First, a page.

Once again, Behle cranked up the music and invited teens walking by to come get a sandwich. One or two did, but foot traffic was slow again. So Behle walked down the hill to Dempsey Pool to drum up more business.
Kids walked over, some in pairs and some in larger groups.
Eric and Travis Bellamo walked up the hill with their cousin, Kevin Bray.
Eric said he had already eaten because his grandma is the lunch lady at Dempsey Pool. But, being growing boys, all three took sacks of food from UnPack'd and plunked down on playground equipment to eat.
By the time they arrived, UnPack'd had fed 18 kids and had another 10 or so in line.
That's when Behle looked up and spotted a few adults walking about two dozen little kids past the pool and up the hill to get sandwiches. They were from a nearby daycare, and they had heard about the food, too.
"Oh no!" she said. "We don't have enough!"
Behle jogged down the hill and explained that UnPack'd didn't have enough for them but that they would be back the next day and bring more.
The adults and kids turned around and headed back to the daycare as Behle made her way back to the canopy.
Freestore Foodbank's Cincinnati Cooks culinary program participants had made 65 sandwiches in all for the first day of UnPack'd. In just two, 30-minute stops, Behle, Mawhinney and Meredith had given away all of them.
As painful as it was to turn away the kids from the daycare, Behle was pleased that the initiative was such a success from the start.
"I feel awesome," she said.
Planting Seeds for Next Summer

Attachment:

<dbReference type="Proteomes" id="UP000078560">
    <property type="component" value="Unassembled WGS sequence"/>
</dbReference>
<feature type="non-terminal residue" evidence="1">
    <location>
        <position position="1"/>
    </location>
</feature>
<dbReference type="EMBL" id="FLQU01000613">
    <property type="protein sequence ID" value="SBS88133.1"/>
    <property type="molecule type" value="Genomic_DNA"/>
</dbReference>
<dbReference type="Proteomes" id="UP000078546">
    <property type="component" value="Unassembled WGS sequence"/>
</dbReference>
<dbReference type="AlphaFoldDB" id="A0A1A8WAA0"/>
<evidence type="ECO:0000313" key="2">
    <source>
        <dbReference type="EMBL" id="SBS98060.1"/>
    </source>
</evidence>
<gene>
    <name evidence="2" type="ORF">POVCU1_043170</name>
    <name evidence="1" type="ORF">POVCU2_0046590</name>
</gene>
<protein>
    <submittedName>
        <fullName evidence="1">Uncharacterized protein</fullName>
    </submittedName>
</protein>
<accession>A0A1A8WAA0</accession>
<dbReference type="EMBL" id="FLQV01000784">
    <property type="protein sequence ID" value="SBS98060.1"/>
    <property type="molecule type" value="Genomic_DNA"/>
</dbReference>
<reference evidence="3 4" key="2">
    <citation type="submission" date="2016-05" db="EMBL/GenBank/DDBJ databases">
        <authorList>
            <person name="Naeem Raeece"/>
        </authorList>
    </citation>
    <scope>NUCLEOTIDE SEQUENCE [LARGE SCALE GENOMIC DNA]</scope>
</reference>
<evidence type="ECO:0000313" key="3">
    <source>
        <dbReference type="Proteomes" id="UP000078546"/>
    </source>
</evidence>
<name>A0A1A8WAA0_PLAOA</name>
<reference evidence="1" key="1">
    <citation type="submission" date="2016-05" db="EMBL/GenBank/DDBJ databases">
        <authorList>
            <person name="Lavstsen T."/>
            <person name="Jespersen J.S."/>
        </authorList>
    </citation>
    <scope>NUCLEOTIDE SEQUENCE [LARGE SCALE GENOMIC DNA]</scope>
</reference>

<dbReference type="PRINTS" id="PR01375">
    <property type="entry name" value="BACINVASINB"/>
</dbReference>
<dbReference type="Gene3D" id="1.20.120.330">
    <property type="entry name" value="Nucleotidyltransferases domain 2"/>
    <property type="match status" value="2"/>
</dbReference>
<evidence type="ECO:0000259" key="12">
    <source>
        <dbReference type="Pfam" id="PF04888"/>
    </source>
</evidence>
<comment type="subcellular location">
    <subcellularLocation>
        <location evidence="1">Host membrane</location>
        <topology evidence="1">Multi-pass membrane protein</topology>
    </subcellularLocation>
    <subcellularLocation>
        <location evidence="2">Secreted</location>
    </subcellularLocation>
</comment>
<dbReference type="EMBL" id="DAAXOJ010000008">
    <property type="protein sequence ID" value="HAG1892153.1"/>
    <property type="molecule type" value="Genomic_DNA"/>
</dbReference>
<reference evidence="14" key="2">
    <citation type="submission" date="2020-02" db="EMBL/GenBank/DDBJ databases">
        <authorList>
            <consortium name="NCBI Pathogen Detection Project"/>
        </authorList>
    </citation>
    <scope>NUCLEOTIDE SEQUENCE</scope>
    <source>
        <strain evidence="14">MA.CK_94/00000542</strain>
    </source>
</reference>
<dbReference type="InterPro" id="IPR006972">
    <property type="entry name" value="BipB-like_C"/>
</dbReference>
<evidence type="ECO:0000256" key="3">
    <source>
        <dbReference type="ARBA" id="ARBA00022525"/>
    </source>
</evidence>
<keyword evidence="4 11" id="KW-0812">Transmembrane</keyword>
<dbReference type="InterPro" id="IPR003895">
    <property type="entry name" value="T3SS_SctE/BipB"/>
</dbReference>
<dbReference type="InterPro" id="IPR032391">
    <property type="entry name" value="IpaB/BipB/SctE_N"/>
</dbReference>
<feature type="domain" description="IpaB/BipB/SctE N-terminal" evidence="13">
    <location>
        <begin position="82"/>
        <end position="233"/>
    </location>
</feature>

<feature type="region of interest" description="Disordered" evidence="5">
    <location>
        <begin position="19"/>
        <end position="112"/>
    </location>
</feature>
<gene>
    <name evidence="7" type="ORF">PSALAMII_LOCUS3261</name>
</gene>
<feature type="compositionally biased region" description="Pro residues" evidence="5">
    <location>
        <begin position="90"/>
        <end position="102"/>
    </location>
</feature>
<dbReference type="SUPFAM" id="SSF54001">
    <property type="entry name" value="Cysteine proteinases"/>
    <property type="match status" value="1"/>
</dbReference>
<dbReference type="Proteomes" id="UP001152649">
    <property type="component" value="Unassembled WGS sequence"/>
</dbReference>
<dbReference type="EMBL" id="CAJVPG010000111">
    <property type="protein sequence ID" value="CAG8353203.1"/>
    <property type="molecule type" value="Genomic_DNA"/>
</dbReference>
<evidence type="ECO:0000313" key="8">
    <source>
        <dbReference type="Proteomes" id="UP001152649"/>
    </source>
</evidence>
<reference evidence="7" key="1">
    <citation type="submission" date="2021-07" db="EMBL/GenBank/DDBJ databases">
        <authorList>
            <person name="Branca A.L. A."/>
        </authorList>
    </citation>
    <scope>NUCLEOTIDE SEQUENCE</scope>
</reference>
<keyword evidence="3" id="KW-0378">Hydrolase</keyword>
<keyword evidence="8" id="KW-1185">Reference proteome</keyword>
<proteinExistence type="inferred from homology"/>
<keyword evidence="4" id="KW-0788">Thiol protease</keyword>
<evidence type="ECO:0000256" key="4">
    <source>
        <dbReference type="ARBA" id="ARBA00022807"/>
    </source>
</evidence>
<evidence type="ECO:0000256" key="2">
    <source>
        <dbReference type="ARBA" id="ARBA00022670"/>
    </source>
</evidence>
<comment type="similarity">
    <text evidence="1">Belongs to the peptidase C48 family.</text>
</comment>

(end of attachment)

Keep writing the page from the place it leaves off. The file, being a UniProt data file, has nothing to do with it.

There is still a lot for Design Impact and Freestore Foodbank to learn from UnPack'd. But the fact that the initiative went to the kids and offered healthy, fresh food that was packaged in an attractive way in an inviting environment seemed to work well, she said.
"Plus the fact that they got to choose between water and chocolate milk," she said. "It can be empowering."
Empowering kids could be one of the most important lessons to be learned from Culinary Camp and UnPack'd.
Design Impact and Freestore Foodbank worked earlier this year with No Kid Hungry, a Washington, D.C.-area nonprofit, to talk with local teenagers about why so few teens wanted to take part in summer feeding programs.
Culinary Camp and UnPack'd were separate efforts from that work. But the teens' insights helped the adults at the various nonprofit organizations understand better why so many hungry teens didn't go to summer feeding programs hosted at local schools, recreation centers or libraries.
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The teens said they didn't like taking handouts. They wanted to learn to cook. And they wanted choices instead of being served small portions of food or drinks they might not like.
All those opinions helped shape how Design Impact created Culinary Camp and UnPack'd.
"Hopefully, we can take those best ideas and take them out to a larger-scale audience next summer," Reiber said. "If we can serve maybe five out of 10 kids with these types of programs, that's making a difference. That's making an impact."
And it could make a summer away from school a lot more filling for thousands of kids across the region.
Freestore Foodbank is in the midst of its massive Rubber Duck Regatta fundraiser. To find out more about how you can "buy a duck and feed a child," click here .
Lucy May writes about the people, places and issues that define our region – to celebrate what makes the Tri-State great and also shine a spotlight on issues we need to address. Childhood poverty is an important focus for her and for WCPO. To read more stories about childhood poverty, to go www.wcpo.com/poverty .